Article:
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An attempt to read a venue privilege for a nonresident individual defendant in a damage action into an earlier version of the venue statute was rejected in Alcarese v. Stinger, 197 Md. 236, 78 A.2d 651 (1951). That was a motor tort case, brought in the Circuit Court for Harford County. Service was obtained under the Non-Resident Motorist Statute. The defendant asserted that the action should have been brought in Cecil County where the accident occurred because then Article 75, § 157 provided that, in an action ex delicto, in which no defendant was a resident, "the plaintiff may, at his election, sue all said defendants in the county where the cause of action arose." After holding that the cited statute plainly had no application, the Court concluded that there was no statute conferring a venue privilege on such non-resident defendants. Turning to the common law, the Court held: "Of course, at common law a plaintiff could bring a transitory action in any county which he might select.... An action in tort being a transitory action at common law could be brought in any county which the plaintiff elects." Id. at 244-45, 78 A.2d at 655.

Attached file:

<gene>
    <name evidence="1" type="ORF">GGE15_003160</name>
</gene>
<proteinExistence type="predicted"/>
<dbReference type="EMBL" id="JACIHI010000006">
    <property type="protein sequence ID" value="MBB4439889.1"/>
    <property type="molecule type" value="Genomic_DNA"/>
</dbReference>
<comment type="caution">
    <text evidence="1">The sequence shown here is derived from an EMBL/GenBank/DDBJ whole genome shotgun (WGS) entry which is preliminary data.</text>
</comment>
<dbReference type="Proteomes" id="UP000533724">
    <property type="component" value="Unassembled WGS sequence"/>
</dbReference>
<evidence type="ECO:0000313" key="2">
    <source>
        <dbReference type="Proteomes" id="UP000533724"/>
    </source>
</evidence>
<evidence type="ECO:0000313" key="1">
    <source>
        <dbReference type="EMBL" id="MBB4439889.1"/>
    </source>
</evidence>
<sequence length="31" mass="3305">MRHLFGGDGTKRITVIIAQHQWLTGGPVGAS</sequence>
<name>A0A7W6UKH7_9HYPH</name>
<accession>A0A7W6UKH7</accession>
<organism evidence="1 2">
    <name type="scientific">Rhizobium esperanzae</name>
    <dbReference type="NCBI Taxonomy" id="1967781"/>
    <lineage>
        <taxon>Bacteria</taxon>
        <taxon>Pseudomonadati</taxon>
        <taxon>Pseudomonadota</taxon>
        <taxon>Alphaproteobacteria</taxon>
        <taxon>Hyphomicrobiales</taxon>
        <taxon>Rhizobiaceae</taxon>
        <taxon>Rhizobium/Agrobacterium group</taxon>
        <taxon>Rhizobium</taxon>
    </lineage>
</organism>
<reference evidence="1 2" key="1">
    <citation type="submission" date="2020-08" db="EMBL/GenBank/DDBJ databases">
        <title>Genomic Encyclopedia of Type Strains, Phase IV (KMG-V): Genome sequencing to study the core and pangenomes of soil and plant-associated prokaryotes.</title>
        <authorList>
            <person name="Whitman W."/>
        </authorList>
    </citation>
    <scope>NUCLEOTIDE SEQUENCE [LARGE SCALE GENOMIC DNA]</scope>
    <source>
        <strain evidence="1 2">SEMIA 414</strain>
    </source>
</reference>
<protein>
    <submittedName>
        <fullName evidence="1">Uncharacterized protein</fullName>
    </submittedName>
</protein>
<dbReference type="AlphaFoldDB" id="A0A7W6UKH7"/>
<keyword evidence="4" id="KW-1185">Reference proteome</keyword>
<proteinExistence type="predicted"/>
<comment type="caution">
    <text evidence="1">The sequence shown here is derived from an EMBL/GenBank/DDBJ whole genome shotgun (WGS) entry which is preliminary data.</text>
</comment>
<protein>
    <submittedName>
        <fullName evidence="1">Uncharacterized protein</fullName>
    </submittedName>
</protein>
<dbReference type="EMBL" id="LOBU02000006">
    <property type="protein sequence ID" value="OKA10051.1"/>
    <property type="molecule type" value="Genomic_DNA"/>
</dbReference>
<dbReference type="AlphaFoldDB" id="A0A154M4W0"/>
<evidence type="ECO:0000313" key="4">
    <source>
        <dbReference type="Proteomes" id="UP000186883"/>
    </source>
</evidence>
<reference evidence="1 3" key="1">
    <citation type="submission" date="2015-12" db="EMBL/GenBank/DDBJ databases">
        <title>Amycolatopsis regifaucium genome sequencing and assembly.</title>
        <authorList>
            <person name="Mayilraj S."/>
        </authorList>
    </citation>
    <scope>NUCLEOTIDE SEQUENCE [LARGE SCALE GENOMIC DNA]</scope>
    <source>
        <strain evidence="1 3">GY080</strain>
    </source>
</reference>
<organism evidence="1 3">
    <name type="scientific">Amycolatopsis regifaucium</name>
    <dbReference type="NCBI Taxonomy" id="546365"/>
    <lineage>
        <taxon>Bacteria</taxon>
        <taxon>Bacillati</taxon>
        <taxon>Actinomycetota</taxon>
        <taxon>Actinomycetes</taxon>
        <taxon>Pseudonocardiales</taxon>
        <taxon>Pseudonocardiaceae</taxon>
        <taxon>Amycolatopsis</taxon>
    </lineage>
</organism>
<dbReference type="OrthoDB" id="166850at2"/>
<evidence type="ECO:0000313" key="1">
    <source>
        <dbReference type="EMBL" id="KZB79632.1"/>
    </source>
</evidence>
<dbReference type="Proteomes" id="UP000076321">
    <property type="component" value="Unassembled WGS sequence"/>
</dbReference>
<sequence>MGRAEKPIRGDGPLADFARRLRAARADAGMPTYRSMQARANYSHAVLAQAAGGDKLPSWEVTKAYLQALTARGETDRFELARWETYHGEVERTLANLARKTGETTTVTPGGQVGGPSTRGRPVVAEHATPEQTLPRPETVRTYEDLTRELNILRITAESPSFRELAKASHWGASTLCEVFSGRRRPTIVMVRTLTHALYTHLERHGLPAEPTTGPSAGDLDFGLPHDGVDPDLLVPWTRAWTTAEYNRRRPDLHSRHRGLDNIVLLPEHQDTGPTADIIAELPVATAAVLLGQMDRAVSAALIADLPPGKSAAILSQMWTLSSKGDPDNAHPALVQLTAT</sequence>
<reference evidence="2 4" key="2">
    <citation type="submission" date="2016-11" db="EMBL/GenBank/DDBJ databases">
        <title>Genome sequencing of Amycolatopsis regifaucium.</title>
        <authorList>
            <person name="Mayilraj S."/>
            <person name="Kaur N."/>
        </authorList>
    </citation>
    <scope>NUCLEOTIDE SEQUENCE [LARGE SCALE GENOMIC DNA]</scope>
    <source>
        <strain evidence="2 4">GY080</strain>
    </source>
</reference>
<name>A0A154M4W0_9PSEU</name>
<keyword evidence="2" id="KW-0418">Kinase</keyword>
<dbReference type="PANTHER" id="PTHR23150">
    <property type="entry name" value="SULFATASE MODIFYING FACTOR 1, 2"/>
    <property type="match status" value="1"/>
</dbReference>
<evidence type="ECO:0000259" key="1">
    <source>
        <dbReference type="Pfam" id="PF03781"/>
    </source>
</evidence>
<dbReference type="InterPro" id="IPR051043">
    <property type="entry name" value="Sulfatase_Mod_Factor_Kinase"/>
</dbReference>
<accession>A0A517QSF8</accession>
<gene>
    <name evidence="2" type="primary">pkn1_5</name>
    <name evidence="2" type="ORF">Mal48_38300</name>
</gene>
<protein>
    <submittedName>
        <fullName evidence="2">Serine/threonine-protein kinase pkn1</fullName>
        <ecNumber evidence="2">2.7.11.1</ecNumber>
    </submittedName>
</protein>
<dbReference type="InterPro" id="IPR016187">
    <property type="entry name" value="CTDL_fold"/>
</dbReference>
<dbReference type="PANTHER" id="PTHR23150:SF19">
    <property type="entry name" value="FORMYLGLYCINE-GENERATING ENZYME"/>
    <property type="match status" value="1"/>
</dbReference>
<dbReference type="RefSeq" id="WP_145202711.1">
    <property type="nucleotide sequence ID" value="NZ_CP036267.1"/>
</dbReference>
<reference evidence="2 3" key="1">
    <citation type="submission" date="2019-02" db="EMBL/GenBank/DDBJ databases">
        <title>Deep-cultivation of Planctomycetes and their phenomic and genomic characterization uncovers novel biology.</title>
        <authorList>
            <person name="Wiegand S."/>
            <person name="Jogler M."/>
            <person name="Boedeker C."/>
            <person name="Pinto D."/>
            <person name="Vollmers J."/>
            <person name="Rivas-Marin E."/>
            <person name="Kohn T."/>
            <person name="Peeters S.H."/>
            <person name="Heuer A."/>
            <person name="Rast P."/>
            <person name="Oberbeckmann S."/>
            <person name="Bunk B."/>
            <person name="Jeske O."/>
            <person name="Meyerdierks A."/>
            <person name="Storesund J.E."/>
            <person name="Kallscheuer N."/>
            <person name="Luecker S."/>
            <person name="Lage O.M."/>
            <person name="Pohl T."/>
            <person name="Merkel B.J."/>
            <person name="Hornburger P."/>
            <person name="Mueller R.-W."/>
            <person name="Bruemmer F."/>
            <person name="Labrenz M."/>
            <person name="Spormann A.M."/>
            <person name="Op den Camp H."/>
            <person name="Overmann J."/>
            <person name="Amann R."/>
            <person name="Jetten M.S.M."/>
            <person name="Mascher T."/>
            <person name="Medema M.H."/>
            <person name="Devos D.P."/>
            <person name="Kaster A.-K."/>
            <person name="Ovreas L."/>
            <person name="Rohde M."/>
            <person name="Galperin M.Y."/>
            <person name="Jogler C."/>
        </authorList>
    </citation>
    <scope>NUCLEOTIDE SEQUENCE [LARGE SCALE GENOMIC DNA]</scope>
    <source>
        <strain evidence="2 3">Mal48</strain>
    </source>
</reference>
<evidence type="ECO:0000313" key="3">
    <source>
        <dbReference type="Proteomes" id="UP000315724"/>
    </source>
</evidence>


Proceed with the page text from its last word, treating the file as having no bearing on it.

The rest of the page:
CJ §§ 6-201 and 6-202 were enacted as part of the Code Revision Project by Chapter 2 of the Acts of 1973, 1st Special Session. The Revisor's Note to CJ § 6-202(11), see Code (1974), advises that "[p]aragraph (11) codifies the rule of Alcarese v. Stinger, 197 Md. 236 (1951)."

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Also relevant is Swanson v. Wilde, 74 Md. App. 57, 536 A.2d 694 (1988), a tort case involving multiple defendants. The plaintiffs, relying on CJ § 6-201(b),2 filed a complaint in Montgomery County where two of the defendants resided. Another defendant, who resided and did business in Worcester County, asserted that because Worcester County, where the cause of action arose, was a single common venue under § 6-202(8)3 the plaintiffs